The whereabouts of whistleblower Edward Snowden were shrouded in mystery as US lawmakers demanded his immediate extradition from Hong Kong over his sensational leaking of a National Security Agency Internet surveillance program.
Snowden, a 29-year-old technology expert working for a private firm subcontracted to the NSA, checked out of his Hong Kong hotel after revealing his identity to the British-based Guardian newspaper on Sunday.
The private contractor has become an instant hero for transparency advocates and libertarians around the globe following his exposure of the NSA's worldwide monitoring of private users web traffic and phone records.
But the US government appeared to be gearing up to take action against Snowden on Monday with senior lawmakers branding his actions as "treason" and saying he should be extradited from Hong Kong as quickly as possible.
California's Democratic Senator Dianne Feinstein -- chair of the Senate Permanent Select Committee on Intelligence -- declined to go into specifics but said US authorities were vigorously pursuing Snowden.
"All the departments are proceeding, I think, aggressively," Feinstein told US media, describing Snowden's actions as "treason."
Hong Kong, a special administrative region of China, has had an extradition agreement with the United States for more than a decade.
"The extradition agreement with Hong Kong was signed in 1996 and entered into force in 1998. It is still in force, and we've actively used it over the years," State Department spokeswoman Jen Psaki said.
Lawmakers from across the political spectrum lined up to demand Snowden's speedy return to America as a Washington Post poll indicated that public opinion placed a higher importance on investigating possible terrorist threats rather than protecting an individual's personal privacy.
Florida's Democratic Senator, Bill Nelson, said Snowden should be prosecuted for treason.
"This is not a whistleblower, I think this is an act of treason," he said. "This is deliberately taking highly, highly, super-compartmented classified information, and giving it directly out. He ought to be prosecuted under the law."
President Barack Obama's spy chief, Director of National Intelligence James Clapper, has described Snowden's leaks as gravely damaging to US security, and referred the matter to the Justice Department, which has launched an investigation.
The White House declined to comment on the case, citing the ongoing probe.
But a spokesman confirmed that Clapper will carry out an assessment of the damage allegedly wrought by the leaks, and confirmed that Obama had been briefed by senior staff over the weekend about the revelations.
Snowden told the Guardian he hopes to win asylum in Iceland, but the head of Iceland's Directorate of Immigration said it had received no formal request and said Snowden would have to be on Icelandic soil to make one.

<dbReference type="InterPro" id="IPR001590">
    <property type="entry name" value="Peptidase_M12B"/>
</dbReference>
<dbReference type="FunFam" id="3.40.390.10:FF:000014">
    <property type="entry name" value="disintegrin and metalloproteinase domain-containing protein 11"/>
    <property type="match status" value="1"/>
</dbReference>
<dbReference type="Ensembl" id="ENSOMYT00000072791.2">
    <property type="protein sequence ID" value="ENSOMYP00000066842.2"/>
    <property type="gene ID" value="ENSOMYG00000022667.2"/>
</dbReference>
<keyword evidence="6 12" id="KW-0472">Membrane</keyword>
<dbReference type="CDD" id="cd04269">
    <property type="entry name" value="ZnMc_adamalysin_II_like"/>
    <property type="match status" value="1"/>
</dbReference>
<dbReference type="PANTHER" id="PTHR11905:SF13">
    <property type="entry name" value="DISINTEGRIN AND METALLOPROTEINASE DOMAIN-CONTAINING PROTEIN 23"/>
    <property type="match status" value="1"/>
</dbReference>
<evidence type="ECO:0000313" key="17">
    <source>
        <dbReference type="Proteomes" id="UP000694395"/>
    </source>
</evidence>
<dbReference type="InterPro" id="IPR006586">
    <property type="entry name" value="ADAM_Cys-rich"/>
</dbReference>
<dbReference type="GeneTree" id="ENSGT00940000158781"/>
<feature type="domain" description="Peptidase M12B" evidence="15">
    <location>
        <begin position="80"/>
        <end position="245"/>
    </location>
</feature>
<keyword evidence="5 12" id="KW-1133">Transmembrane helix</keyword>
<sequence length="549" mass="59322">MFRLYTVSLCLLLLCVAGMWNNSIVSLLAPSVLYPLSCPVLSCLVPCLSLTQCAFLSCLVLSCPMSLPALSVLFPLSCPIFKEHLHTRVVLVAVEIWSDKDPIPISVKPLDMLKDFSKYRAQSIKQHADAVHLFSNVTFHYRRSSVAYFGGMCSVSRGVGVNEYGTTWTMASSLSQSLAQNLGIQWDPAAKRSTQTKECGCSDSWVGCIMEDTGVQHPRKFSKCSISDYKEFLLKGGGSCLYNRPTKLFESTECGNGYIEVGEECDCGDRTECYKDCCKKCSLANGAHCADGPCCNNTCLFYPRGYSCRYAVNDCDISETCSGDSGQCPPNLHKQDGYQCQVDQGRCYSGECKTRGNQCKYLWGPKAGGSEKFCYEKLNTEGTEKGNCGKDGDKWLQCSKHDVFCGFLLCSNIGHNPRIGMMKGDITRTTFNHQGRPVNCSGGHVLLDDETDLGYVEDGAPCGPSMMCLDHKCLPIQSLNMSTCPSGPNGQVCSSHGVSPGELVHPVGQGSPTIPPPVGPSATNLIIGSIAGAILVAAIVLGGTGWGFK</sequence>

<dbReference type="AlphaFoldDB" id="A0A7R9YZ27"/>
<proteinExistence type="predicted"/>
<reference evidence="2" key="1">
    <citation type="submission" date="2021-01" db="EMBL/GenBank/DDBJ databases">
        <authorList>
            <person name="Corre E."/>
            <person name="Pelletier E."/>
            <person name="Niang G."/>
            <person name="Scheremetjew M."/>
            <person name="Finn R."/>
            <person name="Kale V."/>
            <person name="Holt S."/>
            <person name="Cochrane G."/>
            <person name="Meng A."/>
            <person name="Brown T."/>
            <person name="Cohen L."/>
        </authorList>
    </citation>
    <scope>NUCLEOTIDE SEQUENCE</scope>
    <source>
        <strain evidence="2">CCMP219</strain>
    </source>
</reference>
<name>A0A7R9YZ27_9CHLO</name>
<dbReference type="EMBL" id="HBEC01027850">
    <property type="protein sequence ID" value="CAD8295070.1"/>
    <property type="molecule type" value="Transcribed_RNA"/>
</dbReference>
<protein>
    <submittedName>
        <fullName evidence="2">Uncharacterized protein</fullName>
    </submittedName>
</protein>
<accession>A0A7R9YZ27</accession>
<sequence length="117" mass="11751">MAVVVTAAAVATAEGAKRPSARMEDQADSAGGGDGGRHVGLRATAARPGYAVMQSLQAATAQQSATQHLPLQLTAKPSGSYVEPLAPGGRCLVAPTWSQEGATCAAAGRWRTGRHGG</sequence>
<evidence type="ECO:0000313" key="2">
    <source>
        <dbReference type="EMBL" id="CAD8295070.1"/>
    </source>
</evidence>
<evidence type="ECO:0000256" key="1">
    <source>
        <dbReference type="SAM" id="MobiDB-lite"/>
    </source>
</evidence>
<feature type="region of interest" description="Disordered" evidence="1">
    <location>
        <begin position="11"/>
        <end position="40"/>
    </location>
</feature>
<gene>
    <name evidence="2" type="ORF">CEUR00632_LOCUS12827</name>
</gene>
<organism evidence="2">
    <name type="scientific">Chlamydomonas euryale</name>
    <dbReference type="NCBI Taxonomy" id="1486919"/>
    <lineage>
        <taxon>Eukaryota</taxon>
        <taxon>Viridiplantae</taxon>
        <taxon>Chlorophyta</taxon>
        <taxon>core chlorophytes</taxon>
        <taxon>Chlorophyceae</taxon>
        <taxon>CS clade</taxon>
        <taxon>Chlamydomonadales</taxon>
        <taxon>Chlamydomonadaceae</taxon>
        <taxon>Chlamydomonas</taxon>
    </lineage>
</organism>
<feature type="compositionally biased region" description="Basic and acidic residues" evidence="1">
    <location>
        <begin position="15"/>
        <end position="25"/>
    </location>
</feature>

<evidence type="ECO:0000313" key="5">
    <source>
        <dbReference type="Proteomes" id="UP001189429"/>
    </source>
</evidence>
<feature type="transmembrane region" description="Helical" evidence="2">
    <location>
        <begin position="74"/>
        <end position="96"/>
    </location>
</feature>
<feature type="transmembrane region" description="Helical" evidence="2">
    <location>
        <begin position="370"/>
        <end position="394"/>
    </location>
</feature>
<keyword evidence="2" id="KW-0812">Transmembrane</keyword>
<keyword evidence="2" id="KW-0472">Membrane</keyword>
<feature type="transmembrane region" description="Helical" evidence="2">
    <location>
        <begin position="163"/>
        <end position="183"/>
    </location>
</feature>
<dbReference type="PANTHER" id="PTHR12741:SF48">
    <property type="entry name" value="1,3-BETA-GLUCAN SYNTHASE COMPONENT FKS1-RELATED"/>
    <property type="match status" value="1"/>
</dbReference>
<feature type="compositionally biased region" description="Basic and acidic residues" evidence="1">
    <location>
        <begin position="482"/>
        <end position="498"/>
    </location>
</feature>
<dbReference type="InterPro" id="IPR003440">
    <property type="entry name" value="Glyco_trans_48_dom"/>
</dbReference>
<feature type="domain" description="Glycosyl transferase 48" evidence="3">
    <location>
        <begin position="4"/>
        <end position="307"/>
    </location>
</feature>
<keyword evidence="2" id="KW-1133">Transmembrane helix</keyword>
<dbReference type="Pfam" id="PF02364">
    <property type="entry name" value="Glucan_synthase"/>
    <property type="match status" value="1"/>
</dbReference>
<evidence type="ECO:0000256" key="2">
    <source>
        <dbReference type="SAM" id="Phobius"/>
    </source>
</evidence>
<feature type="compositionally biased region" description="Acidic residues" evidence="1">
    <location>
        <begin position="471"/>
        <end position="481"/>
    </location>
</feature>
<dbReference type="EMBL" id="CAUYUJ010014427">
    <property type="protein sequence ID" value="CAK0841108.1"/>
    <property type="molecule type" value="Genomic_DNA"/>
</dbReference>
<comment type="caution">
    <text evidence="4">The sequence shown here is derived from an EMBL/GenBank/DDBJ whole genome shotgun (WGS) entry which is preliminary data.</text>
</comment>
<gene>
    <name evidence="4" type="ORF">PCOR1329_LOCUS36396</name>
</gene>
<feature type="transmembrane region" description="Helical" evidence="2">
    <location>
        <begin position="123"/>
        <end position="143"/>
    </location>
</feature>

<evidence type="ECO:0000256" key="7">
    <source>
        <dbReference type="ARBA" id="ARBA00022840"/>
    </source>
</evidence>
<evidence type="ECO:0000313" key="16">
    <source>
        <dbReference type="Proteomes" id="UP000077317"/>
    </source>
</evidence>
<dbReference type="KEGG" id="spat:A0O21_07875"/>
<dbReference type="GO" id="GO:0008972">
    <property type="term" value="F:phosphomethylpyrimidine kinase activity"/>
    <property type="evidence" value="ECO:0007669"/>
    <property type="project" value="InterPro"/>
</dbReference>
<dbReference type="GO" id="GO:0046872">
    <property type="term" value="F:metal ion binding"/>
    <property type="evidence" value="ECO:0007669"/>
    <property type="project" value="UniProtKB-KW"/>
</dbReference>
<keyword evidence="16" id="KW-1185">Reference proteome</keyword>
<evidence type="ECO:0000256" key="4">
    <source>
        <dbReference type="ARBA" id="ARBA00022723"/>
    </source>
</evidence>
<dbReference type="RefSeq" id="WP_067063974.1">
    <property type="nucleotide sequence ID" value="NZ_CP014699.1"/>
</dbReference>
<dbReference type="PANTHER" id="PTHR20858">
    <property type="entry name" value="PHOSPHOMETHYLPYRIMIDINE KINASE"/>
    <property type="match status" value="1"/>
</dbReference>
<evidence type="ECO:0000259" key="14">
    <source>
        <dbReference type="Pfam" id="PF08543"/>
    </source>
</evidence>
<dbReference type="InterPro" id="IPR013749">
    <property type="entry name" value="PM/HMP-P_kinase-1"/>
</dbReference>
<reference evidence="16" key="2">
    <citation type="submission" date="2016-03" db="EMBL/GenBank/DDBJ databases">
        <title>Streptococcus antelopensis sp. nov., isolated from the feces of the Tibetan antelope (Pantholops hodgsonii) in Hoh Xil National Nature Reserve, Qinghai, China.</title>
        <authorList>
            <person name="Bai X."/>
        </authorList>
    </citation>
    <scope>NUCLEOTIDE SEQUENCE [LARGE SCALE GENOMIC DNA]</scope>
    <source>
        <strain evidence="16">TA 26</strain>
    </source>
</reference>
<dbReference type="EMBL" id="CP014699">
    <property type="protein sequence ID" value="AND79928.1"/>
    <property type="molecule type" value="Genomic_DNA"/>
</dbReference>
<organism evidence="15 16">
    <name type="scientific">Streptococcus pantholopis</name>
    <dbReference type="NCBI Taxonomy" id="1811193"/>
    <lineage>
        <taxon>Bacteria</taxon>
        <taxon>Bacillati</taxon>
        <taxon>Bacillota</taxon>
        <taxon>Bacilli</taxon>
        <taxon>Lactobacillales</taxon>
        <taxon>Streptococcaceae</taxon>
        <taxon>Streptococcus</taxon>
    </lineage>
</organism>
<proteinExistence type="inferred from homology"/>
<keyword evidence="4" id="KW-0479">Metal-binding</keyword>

There was much speculation Monday about Hong Kong's likely stance in the event Washington asks for Snowden's extradition, and analysts divided on whether the territory's ultimate rulers in Beijing would intervene.
The case has also turned the spotlight on the United States' widespread use of outside contractors for sensitive intelligence work; Snowden is a former low-level CIA employee now employed by private outfit Booz Allen Hamilton.
Snowden and his many supporters, who have taken to the Internet to condemn the US government and the private web giants which cooperated with its secret surveillance, defended his actions, saying he had struck a blow for freedom.
"My sole motive is to inform the public as to that which is done in their name and that which is done against them," Snowden said, in a Guardian video.
He said he had gone public because he could not "allow the US government to destroy privacy, Internet freedom and basic liberties for people around the world with this massive surveillance machine they're secretly building."
Snowden flew to Hong Kong on May 20 after copying at the NSA's office in Hawaii the documents he intended to disclose, the Guardian said.
The US consulate in Hong Kong and the Hong Kong security bureau refused to comment on the case, but a senior pro-Beijing lawmaker in Hong Kong told reporters Snowden should probably leave the city.
Hong Kong is "obliged to comply with the terms of agreements" with the US government, Regina Ip said.
Under the PRISM program, revealed by Snowden, the NSA can issue directives to Internet firms like Google or Facebook to win access to emails, online chats, pictures, files, videos and more, uploaded by foreign users.
On Monday, rights watchdog the American Civil Liberties Union filed a motion with the FISA court demanding it publish its findings as to the scope and constitutionality of its powers to trawl Internet and phone records.
"The government appears to have secretly given itself shockingly broad surveillance powers," ACLU staff attorney Alexander Abdo said.